FOR IMMEDIATE RELEASE
Press Release # 016-15
Thursday, April 9, 2015
MEDIA CONTACT: (347) 396-4177
Christopher Miller/Veronica Lewin: PressOffice@health.nyc.gov
Beth has an irreversible smoking-related illness, COPD, which has made her day-to-day activities, such as climbing stairs, much more difficult
April 9, 2015 – In response to the increasing smoking rate, the Health Department today announced a new ad campaign featuring a New Yorker who is battling a smoking-related illness. The ads tell the story of a woman named Beth, a former smoker from the Bronx who quit smoking after being diagnosed with chronic obstructive pulmonary disease (COPD). COPD is an incurable, chronic disease associated with smoking. She formerly led a very active lifestyle that included biking and dancing. Since being diagnosed with COPD, Beth now has trouble with many routine activities, including climbing stairs, taking a shower and getting dressed. The ads will be on subways, and there will also be TV spots aired on local stations.
“Beth’s story is a poignant reminder that the time to quit is now,” said Health Commissioner Dr. Mary T. Bassett. “All of the Health Department’s ads show the real impact smoking has on the life of a real person. The truth about smoking isn’t just in the statistics – it touches real lives and real families.”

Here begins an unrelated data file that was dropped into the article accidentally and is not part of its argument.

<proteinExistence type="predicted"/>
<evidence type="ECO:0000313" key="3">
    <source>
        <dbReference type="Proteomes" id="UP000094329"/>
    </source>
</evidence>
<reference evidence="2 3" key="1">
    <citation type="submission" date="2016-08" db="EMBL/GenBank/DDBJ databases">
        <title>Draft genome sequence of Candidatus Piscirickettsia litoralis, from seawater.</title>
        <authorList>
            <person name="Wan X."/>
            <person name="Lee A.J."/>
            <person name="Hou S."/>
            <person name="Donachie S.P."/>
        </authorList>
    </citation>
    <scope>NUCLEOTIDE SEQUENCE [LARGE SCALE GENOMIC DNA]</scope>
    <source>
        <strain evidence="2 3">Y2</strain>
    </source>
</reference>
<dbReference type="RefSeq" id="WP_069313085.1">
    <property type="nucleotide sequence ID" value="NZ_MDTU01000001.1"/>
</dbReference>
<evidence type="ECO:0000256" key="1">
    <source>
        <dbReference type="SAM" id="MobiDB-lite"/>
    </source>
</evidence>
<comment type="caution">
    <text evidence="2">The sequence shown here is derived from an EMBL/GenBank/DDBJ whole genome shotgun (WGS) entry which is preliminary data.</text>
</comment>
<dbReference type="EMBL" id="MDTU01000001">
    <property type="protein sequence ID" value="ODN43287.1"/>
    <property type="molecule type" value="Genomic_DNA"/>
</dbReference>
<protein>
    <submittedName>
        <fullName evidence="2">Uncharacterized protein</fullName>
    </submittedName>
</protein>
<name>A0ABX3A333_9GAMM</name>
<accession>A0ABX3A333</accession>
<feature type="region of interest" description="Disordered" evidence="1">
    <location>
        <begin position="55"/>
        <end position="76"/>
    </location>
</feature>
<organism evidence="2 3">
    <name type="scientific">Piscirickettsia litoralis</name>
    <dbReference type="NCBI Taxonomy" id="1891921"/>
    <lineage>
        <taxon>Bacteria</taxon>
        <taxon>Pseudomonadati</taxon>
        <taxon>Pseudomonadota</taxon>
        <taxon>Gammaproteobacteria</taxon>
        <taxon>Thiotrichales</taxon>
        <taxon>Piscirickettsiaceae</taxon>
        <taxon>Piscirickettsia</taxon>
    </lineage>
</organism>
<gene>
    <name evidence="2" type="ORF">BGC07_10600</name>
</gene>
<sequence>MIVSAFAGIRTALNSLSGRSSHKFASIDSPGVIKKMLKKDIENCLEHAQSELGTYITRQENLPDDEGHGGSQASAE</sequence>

Since 2007, the number of smokers in New York City has increased steadily. Today, there are over 1 million smokers living in the five boroughs. The smoking rate in the Bronx, where Beth lives, is 16.1 percent. Smoking is the leading cause of premature, preventable death in New York City and kills an estimated 12,000 New Yorkers a year. It is devastating to health and causes cancer, heart and lung diseases, like COPD. Smoking also has a causal relationship to diabetes, ectopic pregnancies, rheumatoid arthritis and many other health consequences.
“I don’t want others to suffer from the results of smoking the way I have,” said Bronx resident Beth, whose story is featured in the ads. “My life is different now because of COPD, and I can’t change that, but I hope others will learn from my experience and quit for good.”
The most important step a smoker can take to improve his or her health is to quit smoking. Help is available to all New Yorkers who want to quit by calling 311, 1-866-NYQUITS or by visiting nysmokefree.com. Free medications and counseling are available. Using these services can make smokers twice as likely to successfully quit smoking.
To view the new ads visit NYCHealth YouTube page .